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Introduction

The Nikon 1 J5 is a powerful mirrorless camera that was introduced on the market in 2015, and since its launch date, it has been heavily praised by the photographers mainly because of its compactness, which makes it be exceptionally practical, and at the same time, capable enough to capture well-defined imagery and videos, while being affordable for hundreds of customers on the market!

On the other side, we have the Sony A6000, which is a well-known, mirrorless camera that has firstly appeared in 2014, and although there is nearly 12 months of difference between them, this camera does also offer numerous advantages, and since the time frame isn’t huge, it shares multiple common things as the Nikon 1 J5, which by default means that we are going to have an entertaining comparison between the two of them.

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Head To Head Comparison

Nikon 1 J5

The Nikon 1 J5 sports a mainly plastic construction that actually looks and feels like metal even though it isn’t, and what’s also cool is that this unit is fairly compact because it measures only 2.4 x 3.9 x 1.2″ (HWD) and weighs approximately 9.4 ounces without a lens, hence, you’d be able to carry it with you anywhere you go and you will never feel restricted in terms of shooting photos.

As a matter of fact, this model aside from being lightweight and compact, it is very comfortable to shoot with as well, thanks to the presence of the faux leather covering that adds beauty and a higher level of stability for your ultimate user experience!

Moreover, the control layout is well-organized, and controls aren’t numerous, but instead, they are simple and very easy to use. Namely, on the top, you will find an integrated, pop-up flash that is mounted on a hinge, and what also got my attention regarding the flash is that it shoot even if it is tilted upward. On the left, there’s a single button that activates the flash, whereas on the right, there’s a Mode dial that is joined by a Power Switch that is set close to the shutter release, and a Control dial that houses a Record button at the inside.

On the rear, Nikon has managed to maintain the simple design of the controls, the left side does not hold even a single button, while on the rear, there is a controller dial that is surrounded by 4 buttons.

Interestingly, the top-rear part of the body does not include a viewfinder, so, you’d have to shoot through the tilting, LCD touchscreen that has a resolution of 1,037k-dots into its frame, and personally, I really like it because it is sharp and bright that will allow you have a convenient use even under a strong, daylight.

When it comes to the connection options, the J5 packs a micro-HDMI port, standard micro USB port, single memory card slot that supports microSD/microSDHC/microSDXC cards and it is also both, WI-Fi and NFC-enabled, which is something that I absolutely favor, because you’d never face any difficulties transferring your photos and videos to compatible devices.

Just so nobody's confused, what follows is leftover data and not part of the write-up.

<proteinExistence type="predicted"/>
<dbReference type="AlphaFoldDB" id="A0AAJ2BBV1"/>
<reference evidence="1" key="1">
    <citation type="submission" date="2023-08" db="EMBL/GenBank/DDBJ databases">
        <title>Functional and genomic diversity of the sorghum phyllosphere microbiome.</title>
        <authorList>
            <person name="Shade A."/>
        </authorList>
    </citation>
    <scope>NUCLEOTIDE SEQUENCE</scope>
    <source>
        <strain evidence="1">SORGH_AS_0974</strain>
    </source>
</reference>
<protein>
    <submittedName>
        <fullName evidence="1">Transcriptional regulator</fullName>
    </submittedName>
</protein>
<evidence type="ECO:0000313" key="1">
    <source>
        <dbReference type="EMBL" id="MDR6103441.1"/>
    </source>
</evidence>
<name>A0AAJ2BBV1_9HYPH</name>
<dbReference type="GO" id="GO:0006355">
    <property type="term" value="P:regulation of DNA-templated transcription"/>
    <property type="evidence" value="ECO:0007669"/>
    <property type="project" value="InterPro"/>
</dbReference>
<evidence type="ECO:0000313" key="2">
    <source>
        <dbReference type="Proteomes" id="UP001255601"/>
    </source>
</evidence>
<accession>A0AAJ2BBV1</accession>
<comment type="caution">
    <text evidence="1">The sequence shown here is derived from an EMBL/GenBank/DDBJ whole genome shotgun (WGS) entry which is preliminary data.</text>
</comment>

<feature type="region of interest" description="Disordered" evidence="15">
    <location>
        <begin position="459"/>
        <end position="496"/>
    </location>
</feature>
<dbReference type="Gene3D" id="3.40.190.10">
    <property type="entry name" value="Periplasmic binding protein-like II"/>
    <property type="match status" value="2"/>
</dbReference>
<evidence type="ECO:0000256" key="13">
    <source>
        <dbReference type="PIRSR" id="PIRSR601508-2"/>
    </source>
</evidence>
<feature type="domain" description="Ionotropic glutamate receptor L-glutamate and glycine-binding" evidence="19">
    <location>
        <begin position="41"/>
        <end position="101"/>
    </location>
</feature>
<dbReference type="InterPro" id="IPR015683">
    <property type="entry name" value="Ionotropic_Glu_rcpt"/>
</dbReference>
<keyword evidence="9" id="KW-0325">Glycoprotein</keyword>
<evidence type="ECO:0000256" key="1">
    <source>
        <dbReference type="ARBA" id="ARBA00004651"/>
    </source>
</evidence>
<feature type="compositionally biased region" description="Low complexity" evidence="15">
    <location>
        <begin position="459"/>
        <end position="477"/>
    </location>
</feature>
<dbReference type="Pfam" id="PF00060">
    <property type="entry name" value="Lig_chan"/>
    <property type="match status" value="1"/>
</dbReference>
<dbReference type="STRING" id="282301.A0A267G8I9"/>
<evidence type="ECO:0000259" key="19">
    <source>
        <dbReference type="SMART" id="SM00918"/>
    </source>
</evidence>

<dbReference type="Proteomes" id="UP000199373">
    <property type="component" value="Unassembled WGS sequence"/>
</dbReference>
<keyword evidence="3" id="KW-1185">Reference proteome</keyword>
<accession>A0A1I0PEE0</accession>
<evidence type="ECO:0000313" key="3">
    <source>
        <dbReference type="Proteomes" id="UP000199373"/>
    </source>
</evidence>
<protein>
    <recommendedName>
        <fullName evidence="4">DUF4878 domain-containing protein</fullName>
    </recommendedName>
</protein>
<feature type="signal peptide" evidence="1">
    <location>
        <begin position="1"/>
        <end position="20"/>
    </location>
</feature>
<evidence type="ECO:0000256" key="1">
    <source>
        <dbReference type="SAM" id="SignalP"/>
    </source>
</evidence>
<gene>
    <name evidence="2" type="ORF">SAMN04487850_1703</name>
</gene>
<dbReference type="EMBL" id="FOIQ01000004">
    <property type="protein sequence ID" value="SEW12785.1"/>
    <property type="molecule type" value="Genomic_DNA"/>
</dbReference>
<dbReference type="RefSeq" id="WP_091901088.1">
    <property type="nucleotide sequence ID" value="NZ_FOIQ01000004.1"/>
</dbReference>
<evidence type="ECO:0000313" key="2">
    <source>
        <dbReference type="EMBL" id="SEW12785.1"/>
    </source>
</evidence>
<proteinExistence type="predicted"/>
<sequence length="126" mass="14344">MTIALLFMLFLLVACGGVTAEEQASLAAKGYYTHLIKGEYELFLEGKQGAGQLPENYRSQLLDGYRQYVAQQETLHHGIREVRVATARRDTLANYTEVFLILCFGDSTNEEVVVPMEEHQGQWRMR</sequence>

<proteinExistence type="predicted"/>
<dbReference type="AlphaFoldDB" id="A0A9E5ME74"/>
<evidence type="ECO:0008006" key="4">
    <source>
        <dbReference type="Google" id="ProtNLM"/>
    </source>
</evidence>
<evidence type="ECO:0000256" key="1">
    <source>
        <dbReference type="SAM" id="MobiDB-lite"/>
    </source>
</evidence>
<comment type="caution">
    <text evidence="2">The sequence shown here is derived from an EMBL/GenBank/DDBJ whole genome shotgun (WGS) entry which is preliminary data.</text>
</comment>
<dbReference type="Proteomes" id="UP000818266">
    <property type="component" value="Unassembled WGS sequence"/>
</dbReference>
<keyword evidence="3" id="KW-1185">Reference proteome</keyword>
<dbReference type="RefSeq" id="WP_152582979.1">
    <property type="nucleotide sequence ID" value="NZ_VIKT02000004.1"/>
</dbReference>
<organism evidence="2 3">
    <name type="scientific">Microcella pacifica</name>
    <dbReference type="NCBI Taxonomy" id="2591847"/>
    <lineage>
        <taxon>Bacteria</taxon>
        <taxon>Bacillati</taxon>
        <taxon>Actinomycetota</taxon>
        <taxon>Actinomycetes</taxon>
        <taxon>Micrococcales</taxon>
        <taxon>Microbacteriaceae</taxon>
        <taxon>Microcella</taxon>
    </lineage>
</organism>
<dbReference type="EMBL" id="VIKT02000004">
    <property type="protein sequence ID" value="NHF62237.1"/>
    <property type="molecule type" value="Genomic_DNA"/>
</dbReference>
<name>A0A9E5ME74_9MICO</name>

Now, let’s take a look at the performance and how they can help you achieve great results with this camera.

The Nikon 1 J5 is powered by an EXPEED 5A processing engine, has BSI CX-format CMOS image sensor of 20.8MP, ISO range of 160-12,800, 105 phase-detect AF points and an impressively high burst shooting speed of 60 fps!

Considering these components, the Nikon 1 J5 will not disappoint you once you start shooting, because it outputs a strong performance and keeps the noise as low as possible.

For instance, JPGs taken through ISO 800 are filled with tremendously defined details and accurate colors that give the image a truly rich look, and the same can be said regarding the ISO 1,600, however, starting from this point, the noise becomes more pronounced, and it drastically increases at ISO3200-6400. At 12,800, the blur starts to overcome the noise and you should avoid it by all costs.

On the contrary, RAW format images employ fantastic details through ISO 6400, and at ISO 12,800 as expected, you’ll notice more noise but still, the images will still be usable.

Before we end reviewing this camera, I’d like to inform you that aside from capturing quality photos, the Nikon 1 J5 will let you record videos that will definitely grab your attention, and at the same time, you’ll have multiple options to choose from.

To be more precise, this unit records 1080p videos at 60 fps, and it can even record 4K videos, however, at 15 fps which is still satisfying. The footage looks sharp and clear, hence, I don’t think that you will find remarks.

Nikon 1 J5 Sample Footage:

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Sony A6000

The Sony A6000 boasts an attractive, yet compact body that measures 2.6 x 4.7 x 1.8″ (HWD), weighs around 12.1 ounces without a lens, and employs a magnesium-alloy in its front part, whereas, the other parts of the body are completely made by composed materials. But wait, this isn’t only a compact, fancy-looking camera, it is also tough because Sony has implemented a weather sealing which definitely comes handy, especially if you opt to shoot under different weather conditions! Good job, Sony!